Health Care

Neurology patient desperate for medical records 1 year after doctor loses licence

Ever since former London neurologist Dr. Harvey Christopher Hyson lost his medical licence, Melanie Misneach has been frantically trying to reach him. 

She’s placed phone calls, sent multiple emails and when all that failed, she filed a complaint with the Information and Privacy Commissioner of Ontario.

She even sent a registered letter to the office of Hyson, who was stripped of his licence by the Ontario College of Physicians and Surgeons (CPSO) after he was found guilty in January of trying to buy sexual services from a 16-year-old girl. 

Despite her exhaustive efforts to contact Hyson over the past 11 months, Misneach said she’s received no response from Hyson or his office.

Misneach is desperate to reach Hyson because she’s serving as care co-ordinator for her close friend Darrin Smyth, who was diagnosed with Huntington’s disease in June 2017. Smyth was Hyson’s patient right up until the time his licence was revoked. 

“This is a progressive illness, so it’s important to have continuity of care and access to those medical records,” said Misneach. “Dr. Hyson was the first doctor Darrin saw who had Huntington’s knowledge. Those records provide a starting benchmark for how Darrin has progressed in his illness.”

She worries that having to re-do the initial assessments and family histories contained in those records will set back Smyth’s treatment.

Huntington’s is a devastating brain disorder that progressively breaks down nerve cells. Typically Huntington’s patients progressively lose mobility and cognitive skills. The disease can cause depression and dementia and patients who contract the disease as adults typically live about 15 to 20 years after the first symptoms are detected. 

College powerless to get medical records

CPSO rules require doctors who stop practising to ensure patients have access to their records. 

However Craig Roxborough, CPSO’s director of policy, said the college has no power to compel a doctor to release patient records once they’ve lost their licence. He pointed out that CPSO has already revoked Hyson’s licence, which is the strongest disciplinary action the college can take.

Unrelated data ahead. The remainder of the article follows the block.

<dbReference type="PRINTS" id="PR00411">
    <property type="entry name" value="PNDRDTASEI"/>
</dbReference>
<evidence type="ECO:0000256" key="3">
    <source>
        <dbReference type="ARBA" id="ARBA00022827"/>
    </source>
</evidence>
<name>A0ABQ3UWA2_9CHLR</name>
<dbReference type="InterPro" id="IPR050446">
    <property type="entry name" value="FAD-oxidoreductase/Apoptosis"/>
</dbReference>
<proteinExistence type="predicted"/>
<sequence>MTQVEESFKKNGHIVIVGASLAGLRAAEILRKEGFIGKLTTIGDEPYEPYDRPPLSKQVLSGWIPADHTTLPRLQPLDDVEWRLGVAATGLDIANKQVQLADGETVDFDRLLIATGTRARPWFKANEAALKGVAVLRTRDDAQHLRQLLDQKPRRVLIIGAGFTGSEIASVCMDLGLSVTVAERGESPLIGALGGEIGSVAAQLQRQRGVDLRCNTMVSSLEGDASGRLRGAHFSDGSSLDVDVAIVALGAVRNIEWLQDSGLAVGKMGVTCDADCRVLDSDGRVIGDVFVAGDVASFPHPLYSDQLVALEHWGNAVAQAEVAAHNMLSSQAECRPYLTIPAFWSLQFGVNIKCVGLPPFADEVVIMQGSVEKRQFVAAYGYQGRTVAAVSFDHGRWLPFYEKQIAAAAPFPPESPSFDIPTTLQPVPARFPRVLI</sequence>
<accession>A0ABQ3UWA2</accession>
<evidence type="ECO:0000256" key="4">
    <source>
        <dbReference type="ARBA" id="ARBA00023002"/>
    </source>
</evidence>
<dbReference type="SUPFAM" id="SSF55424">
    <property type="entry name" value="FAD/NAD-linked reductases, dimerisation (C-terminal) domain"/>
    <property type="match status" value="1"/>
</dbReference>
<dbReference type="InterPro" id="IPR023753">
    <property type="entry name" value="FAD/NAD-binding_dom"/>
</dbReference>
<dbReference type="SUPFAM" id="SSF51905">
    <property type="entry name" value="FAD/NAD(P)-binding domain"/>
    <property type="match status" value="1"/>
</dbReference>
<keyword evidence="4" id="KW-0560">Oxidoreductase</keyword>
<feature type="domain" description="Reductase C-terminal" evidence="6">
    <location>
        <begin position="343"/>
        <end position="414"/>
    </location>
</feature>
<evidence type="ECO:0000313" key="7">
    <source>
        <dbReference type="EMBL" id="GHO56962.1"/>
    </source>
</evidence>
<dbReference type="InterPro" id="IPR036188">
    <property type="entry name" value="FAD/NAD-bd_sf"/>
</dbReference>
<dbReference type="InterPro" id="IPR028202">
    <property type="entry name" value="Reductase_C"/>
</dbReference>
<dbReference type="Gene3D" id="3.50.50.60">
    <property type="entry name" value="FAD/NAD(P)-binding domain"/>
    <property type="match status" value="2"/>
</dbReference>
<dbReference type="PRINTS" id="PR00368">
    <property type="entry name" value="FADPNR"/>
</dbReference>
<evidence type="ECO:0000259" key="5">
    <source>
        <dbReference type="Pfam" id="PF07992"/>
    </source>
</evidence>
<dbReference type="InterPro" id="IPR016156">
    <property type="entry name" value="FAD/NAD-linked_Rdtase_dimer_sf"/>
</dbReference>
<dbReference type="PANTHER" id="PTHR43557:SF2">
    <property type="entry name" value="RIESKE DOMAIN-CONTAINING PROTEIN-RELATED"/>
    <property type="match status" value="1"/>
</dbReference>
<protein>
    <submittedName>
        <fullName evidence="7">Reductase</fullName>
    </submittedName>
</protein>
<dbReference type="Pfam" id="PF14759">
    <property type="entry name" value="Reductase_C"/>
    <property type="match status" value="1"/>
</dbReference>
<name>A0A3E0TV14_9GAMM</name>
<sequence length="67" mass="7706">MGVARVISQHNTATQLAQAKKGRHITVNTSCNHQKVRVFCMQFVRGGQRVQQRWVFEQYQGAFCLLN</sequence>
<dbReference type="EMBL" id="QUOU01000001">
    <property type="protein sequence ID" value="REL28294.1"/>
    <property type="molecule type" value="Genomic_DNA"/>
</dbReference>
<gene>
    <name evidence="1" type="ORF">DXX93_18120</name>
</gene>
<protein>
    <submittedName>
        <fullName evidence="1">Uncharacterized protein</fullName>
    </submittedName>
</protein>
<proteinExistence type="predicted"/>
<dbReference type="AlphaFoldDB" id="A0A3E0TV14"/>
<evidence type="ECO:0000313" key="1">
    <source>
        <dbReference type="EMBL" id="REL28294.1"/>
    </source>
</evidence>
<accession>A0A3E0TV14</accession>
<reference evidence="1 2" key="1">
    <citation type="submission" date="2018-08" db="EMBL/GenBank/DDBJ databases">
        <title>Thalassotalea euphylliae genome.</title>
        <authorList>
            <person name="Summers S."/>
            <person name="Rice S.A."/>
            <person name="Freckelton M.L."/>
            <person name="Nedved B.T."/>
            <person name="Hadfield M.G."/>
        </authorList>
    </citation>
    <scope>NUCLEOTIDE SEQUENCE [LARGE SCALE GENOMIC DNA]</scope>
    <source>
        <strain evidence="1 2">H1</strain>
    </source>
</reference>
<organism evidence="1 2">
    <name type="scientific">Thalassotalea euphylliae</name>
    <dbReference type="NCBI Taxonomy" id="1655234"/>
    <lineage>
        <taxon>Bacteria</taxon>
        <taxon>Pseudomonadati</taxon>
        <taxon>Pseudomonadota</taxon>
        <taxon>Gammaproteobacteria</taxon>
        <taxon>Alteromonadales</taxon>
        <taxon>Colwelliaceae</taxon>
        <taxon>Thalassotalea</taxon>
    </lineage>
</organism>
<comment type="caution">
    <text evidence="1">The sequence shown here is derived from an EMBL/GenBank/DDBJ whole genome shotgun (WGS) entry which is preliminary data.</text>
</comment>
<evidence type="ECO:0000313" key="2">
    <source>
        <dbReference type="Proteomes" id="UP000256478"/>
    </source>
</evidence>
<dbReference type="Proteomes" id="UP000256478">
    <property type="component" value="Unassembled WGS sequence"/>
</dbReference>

“Once a physician has had their licence revoked, our authority over them and ability to compel them to take action is quite diminished,” he said.

Misneach filed a complaint with the Privacy Commissioner’s office in September. A spokesperson for the privacy commissioner’s office said they tried to contact Hyson, but he failed to respond to a request for access within the required 30 days. Their notice of review sent to Hyson was sent back marked “return to sender.”

Hyson calls CBC News back

CBC News called Hyson’s office on Monday and he called back within a few hours. 

He said he’s wasn’t aware that Misneach was trying to reach him. 

Hyson said he’s been living outside of London where he was unable to access his office records. 

“I’m sorry,” he said. “I’ve had my own health trouble. I promise to have all the records digitized and accessible by the end of the month.”

Misneach wonders why Hyson didn’t respond to her multiple phone calls but then was able to respond to a call from CBC News within a few hours. She said she’s hopeful — but also somewhat skeptical — he will follow through on his word to deliver the records by year’s end.

“It’s hard to believe, I’d be cautious still to see how things turn out,” she said. “It’s a shame that [CBC News] calling may have been the motivation for him to do something.” 

Hyson will be eligible to apply to get his medical licence back in January 2024, pending a hearing before CPSO’s disciplinary committee. 

Article source: https://www.cbc.ca/news/canada/london/neurology-london-doctor-harvey-hyson-1.5389540?cmp=rss

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